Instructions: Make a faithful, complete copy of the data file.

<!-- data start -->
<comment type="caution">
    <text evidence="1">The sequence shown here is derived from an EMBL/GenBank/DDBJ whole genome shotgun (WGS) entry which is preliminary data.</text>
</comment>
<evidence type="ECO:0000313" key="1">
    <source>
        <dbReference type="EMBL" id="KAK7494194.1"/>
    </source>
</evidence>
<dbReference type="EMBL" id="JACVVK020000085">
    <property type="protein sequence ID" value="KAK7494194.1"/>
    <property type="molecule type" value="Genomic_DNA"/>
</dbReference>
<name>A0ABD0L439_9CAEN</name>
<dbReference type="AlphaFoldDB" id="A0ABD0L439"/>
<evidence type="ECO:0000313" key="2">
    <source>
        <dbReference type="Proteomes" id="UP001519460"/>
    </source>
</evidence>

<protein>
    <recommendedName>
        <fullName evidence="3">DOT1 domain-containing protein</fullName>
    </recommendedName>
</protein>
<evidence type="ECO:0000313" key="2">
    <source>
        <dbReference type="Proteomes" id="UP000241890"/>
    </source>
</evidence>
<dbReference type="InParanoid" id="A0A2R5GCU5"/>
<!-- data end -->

<comment type="caution">
    <text evidence="1">The sequence shown here is derived from an EMBL/GenBank/DDBJ whole genome shotgun (WGS) entry which is preliminary data.</text>
</comment>
<evidence type="ECO:0000313" key="1">
    <source>
        <dbReference type="EMBL" id="KAK7494194.1"/>
    </source>
</evidence>
<dbReference type="EMBL" id="JACVVK020000085">
    <property type="protein sequence ID" value="KAK7494194.1"/>
    <property type="molecule type" value="Genomic_DNA"/>
</dbReference>
<name>A0ABD0L439_9CAEN</name>
<dbReference type="AlphaFoldDB" id="A0ABD0L439"/>
<evidence type="ECO:0000313" key="2">
    <source>
        <dbReference type="Proteomes" id="UP001519460"/>
    </source>
</evidence>

<protein>
    <recommendedName>
        <fullName evidence="3">DOT1 domain-containing protein</fullName>
    </recommendedName>
</protein>
<evidence type="ECO:0000313" key="2">
    <source>
        <dbReference type="Proteomes" id="UP000241890"/>
    </source>
</evidence>
<dbReference type="InParanoid" id="A0A2R5GCU5"/>